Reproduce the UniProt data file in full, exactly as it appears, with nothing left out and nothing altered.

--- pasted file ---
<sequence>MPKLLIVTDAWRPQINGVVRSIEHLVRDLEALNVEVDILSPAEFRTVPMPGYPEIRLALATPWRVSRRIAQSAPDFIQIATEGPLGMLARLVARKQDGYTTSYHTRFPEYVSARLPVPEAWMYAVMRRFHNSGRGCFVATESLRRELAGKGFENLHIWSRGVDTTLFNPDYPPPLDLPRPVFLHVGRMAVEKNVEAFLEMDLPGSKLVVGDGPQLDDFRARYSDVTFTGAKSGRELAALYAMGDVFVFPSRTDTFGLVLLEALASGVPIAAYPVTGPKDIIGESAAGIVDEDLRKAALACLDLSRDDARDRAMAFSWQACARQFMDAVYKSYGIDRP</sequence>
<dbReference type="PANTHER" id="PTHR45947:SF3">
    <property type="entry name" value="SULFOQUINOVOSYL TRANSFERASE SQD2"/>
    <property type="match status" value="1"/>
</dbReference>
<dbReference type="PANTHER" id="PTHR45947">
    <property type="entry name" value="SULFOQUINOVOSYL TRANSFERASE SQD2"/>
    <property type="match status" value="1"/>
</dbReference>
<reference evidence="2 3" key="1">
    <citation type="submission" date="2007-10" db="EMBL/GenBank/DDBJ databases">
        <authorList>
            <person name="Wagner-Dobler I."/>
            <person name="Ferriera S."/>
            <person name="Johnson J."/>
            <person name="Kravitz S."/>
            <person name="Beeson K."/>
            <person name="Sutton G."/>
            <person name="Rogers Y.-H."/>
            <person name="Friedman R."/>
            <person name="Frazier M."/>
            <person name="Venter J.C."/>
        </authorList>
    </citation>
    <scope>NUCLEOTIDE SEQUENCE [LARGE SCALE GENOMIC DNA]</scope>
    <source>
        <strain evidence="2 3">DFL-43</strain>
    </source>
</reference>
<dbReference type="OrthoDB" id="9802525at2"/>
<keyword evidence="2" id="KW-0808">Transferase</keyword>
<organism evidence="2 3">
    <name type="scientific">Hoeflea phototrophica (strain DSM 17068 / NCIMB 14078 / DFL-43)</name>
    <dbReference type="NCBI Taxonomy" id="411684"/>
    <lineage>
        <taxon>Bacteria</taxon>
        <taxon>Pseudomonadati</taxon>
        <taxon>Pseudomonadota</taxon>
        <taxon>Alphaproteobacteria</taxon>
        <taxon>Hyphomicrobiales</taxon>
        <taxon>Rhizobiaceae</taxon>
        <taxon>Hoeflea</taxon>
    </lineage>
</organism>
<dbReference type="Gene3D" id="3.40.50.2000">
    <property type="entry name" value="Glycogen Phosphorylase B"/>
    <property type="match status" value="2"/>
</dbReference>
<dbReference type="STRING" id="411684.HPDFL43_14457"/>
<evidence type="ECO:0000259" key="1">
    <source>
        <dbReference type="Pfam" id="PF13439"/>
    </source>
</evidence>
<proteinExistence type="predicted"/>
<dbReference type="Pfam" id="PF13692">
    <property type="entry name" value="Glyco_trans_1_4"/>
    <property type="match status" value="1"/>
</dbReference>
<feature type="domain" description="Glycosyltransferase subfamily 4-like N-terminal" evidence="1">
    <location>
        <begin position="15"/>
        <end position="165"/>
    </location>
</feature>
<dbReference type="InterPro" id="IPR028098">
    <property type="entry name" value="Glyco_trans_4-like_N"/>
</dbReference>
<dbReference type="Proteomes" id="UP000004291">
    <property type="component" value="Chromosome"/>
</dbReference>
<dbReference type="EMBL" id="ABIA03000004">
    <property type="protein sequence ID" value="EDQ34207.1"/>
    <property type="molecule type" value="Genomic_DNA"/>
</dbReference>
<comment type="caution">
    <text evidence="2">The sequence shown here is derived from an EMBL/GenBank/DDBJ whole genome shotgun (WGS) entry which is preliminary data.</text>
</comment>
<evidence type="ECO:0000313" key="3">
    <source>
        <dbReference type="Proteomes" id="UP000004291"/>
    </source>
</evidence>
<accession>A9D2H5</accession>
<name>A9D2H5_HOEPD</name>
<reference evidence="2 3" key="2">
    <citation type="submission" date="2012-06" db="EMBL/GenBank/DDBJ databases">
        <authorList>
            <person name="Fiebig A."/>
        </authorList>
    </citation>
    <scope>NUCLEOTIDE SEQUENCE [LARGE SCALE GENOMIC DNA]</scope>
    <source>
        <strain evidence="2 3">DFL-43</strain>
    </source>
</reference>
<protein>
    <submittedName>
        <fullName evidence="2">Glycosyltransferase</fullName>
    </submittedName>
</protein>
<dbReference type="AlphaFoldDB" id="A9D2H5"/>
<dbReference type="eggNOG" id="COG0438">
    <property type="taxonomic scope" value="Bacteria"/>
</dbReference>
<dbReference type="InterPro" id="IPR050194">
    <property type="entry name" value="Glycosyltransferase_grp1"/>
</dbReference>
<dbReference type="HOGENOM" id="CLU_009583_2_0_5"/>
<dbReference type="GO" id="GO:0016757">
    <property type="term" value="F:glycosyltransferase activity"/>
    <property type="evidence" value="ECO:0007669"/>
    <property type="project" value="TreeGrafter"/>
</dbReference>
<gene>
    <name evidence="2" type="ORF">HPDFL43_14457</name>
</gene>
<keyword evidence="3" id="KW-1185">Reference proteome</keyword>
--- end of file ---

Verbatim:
<sequence>MPKLLIVTDAWRPQINGVVRSIEHLVRDLEALNVEVDILSPAEFRTVPMPGYPEIRLALATPWRVSRRIAQSAPDFIQIATEGPLGMLARLVARKQDGYTTSYHTRFPEYVSARLPVPEAWMYAVMRRFHNSGRGCFVATESLRRELAGKGFENLHIWSRGVDTTLFNPDYPPPLDLPRPVFLHVGRMAVEKNVEAFLEMDLPGSKLVVGDGPQLDDFRARYSDVTFTGAKSGRELAALYAMGDVFVFPSRTDTFGLVLLEALASGVPIAAYPVTGPKDIIGESAAGIVDEDLRKAALACLDLSRDDARDRAMAFSWQACARQFMDAVYKSYGIDRP</sequence>
<dbReference type="PANTHER" id="PTHR45947:SF3">
    <property type="entry name" value="SULFOQUINOVOSYL TRANSFERASE SQD2"/>
    <property type="match status" value="1"/>
</dbReference>
<dbReference type="PANTHER" id="PTHR45947">
    <property type="entry name" value="SULFOQUINOVOSYL TRANSFERASE SQD2"/>
    <property type="match status" value="1"/>
</dbReference>
<reference evidence="2 3" key="1">
    <citation type="submission" date="2007-10" db="EMBL/GenBank/DDBJ databases">
        <authorList>
            <person name="Wagner-Dobler I."/>
            <person name="Ferriera S."/>
            <person name="Johnson J."/>
            <person name="Kravitz S."/>
            <person name="Beeson K."/>
            <person name="Sutton G."/>
            <person name="Rogers Y.-H."/>
            <person name="Friedman R."/>
            <person name="Frazier M."/>
            <person name="Venter J.C."/>
        </authorList>
    </citation>
    <scope>NUCLEOTIDE SEQUENCE [LARGE SCALE GENOMIC DNA]</scope>
    <source>
        <strain evidence="2 3">DFL-43</strain>
    </source>
</reference>
<dbReference type="OrthoDB" id="9802525at2"/>
<keyword evidence="2" id="KW-0808">Transferase</keyword>
<organism evidence="2 3">
    <name type="scientific">Hoeflea phototrophica (strain DSM 17068 / NCIMB 14078 / DFL-43)</name>
    <dbReference type="NCBI Taxonomy" id="411684"/>
    <lineage>
        <taxon>Bacteria</taxon>
        <taxon>Pseudomonadati</taxon>
        <taxon>Pseudomonadota</taxon>
        <taxon>Alphaproteobacteria</taxon>
        <taxon>Hyphomicrobiales</taxon>
        <taxon>Rhizobiaceae</taxon>
        <taxon>Hoeflea</taxon>
    </lineage>
</organism>
<dbReference type="Gene3D" id="3.40.50.2000">
    <property type="entry name" value="Glycogen Phosphorylase B"/>
    <property type="match status" value="2"/>
</dbReference>
<dbReference type="STRING" id="411684.HPDFL43_14457"/>
<evidence type="ECO:0000259" key="1">
    <source>
        <dbReference type="Pfam" id="PF13439"/>
    </source>
</evidence>
<proteinExistence type="predicted"/>
<dbReference type="Pfam" id="PF13692">
    <property type="entry name" value="Glyco_trans_1_4"/>
    <property type="match status" value="1"/>
</dbReference>
<feature type="domain" description="Glycosyltransferase subfamily 4-like N-terminal" evidence="1">
    <location>
        <begin position="15"/>
        <end position="165"/>
    </location>
</feature>
<dbReference type="InterPro" id="IPR028098">
    <property type="entry name" value="Glyco_trans_4-like_N"/>
</dbReference>
<dbReference type="Proteomes" id="UP000004291">
    <property type="component" value="Chromosome"/>
</dbReference>
<dbReference type="EMBL" id="ABIA03000004">
    <property type="protein sequence ID" value="EDQ34207.1"/>
    <property type="molecule type" value="Genomic_DNA"/>
</dbReference>
<comment type="caution">
    <text evidence="2">The sequence shown here is derived from an EMBL/GenBank/DDBJ whole genome shotgun (WGS) entry which is preliminary data.</text>
</comment>
<evidence type="ECO:0000313" key="3">
    <source>
        <dbReference type="Proteomes" id="UP000004291"/>
    </source>
</evidence>
<accession>A9D2H5</accession>
<name>A9D2H5_HOEPD</name>
<reference evidence="2 3" key="2">
    <citation type="submission" date="2012-06" db="EMBL/GenBank/DDBJ databases">
        <authorList>
            <person name="Fiebig A."/>
        </authorList>
    </citation>
    <scope>NUCLEOTIDE SEQUENCE [LARGE SCALE GENOMIC DNA]</scope>
    <source>
        <strain evidence="2 3">DFL-43</strain>
    </source>
</reference>
<protein>
    <submittedName>
        <fullName evidence="2">Glycosyltransferase</fullName>
    </submittedName>
</protein>
<dbReference type="AlphaFoldDB" id="A9D2H5"/>
<dbReference type="eggNOG" id="COG0438">
    <property type="taxonomic scope" value="Bacteria"/>
</dbReference>
<dbReference type="InterPro" id="IPR050194">
    <property type="entry name" value="Glycosyltransferase_grp1"/>
</dbReference>
<dbReference type="HOGENOM" id="CLU_009583_2_0_5"/>
<dbReference type="GO" id="GO:0016757">
    <property type="term" value="F:glycosyltransferase activity"/>
    <property type="evidence" value="ECO:0007669"/>
    <property type="project" value="TreeGrafter"/>
</dbReference>
<gene>
    <name evidence="2" type="ORF">HPDFL43_14457</name>
</gene>
<keyword evidence="3" id="KW-1185">Reference proteome</keyword>